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MLB steps up health and safety protocol

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With a coronavirus outbreak on the Miami Marlins, the league is increasing precautions.

San Diego Padres v San Francisco Giants Photo by Ezra Shaw/Getty Images

By now you likely know the bad news that’s been flying through MLB. The Miami Marlins have had more than 15 players on their active roster test positive for the coronavirus, which has resulted in not only the team postponing their games for the week, but the team they just played, the Philadelphia Phillies, postponing games as well.

The Phillies have even started to get some positive cases as well, though none with the players.

MLB’s unofficial — or maybe official — stance is “power through.” Commissioner Rob Manfred is acting as though he expected this to happen, which is a sign that he’s been shockingly realistic, but also a sign of how irresponsible this plan was to begin with.

To help try and prevent further spread of the virus, Manfred and the league are increasing the health and safety protocol, according to a report from ESPN’s Jeff Passan. Passan reports that MLB is, “Mandating the use of surgical masks instead of cloth masks during travel and requiring every team to travel with a compliance officer who ensures players and staff properly follow the league’s protocol, sources told ESPN.”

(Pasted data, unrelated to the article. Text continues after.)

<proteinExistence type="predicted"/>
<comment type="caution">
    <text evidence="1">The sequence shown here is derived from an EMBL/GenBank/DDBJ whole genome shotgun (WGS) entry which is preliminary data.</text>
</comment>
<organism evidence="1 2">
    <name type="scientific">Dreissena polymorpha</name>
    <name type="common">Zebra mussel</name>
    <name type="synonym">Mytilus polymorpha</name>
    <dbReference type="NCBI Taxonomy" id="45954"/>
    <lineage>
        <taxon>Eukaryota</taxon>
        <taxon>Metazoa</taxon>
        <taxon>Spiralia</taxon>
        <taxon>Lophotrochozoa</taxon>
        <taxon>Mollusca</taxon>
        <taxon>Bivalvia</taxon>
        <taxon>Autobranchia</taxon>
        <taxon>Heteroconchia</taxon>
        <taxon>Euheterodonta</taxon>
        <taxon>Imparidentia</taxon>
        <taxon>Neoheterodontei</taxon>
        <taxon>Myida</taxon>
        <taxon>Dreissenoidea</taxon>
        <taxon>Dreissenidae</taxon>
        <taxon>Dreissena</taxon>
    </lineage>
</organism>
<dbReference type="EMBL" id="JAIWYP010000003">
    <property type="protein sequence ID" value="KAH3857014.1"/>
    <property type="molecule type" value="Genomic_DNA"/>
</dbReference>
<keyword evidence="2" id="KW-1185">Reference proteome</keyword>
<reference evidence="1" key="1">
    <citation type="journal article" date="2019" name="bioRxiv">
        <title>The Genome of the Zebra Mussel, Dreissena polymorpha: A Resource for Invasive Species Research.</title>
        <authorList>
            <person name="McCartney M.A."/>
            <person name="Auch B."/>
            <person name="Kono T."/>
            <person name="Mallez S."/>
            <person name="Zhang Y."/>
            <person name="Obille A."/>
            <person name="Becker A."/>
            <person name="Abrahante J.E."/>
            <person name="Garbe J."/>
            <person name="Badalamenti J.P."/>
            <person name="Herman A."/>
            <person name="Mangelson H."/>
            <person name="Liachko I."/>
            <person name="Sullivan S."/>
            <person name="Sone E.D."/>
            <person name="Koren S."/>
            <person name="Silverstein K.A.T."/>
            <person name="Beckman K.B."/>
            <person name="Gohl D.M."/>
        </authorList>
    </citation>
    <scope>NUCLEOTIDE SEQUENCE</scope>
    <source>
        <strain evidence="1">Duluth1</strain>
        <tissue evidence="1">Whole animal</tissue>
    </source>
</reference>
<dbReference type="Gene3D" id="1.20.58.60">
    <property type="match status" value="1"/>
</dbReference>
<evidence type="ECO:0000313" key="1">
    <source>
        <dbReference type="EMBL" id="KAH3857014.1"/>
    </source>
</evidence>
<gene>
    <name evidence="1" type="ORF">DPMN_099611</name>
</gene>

For their part, the San Francisco Giants seem to be taking things rather seriously, a point that was emphasized when they had a socially-distanced celebration following Mike Yastrzemski’s walk-off home run on Wednesday.

It hasn’t all been good, of course. There are still plenty of times when the cameras show the dugout and players don’t have masks on. There have been high-fives and close conversations. Prior to the start of Tuesday’s game, cameras panned to Jeff Samardzija right as he spit roughly ten gallons of water across the dugout.

But it appears the team is trying to tighten their own actions.

“One of the procedures that we put in places is we know that every once in a while, emotion is going to take over and you’re going to see people bump knuckles, by way of example,” Gabe Kapler admitted to reporters, as transcribed by KNBR. “And when that happens, we ask that our players immediately move to a hand-sanitizing station and take that precaution … We’re going to continue to work to get better. And what happened in Miami, it gives us a good opportunity to continue to talk about it and continue to tighten up our protocols.”

Constantly evolving and tightening protocols is going to be a necessity for the Giants, and the league if the season is to finish. We’ll see if it works.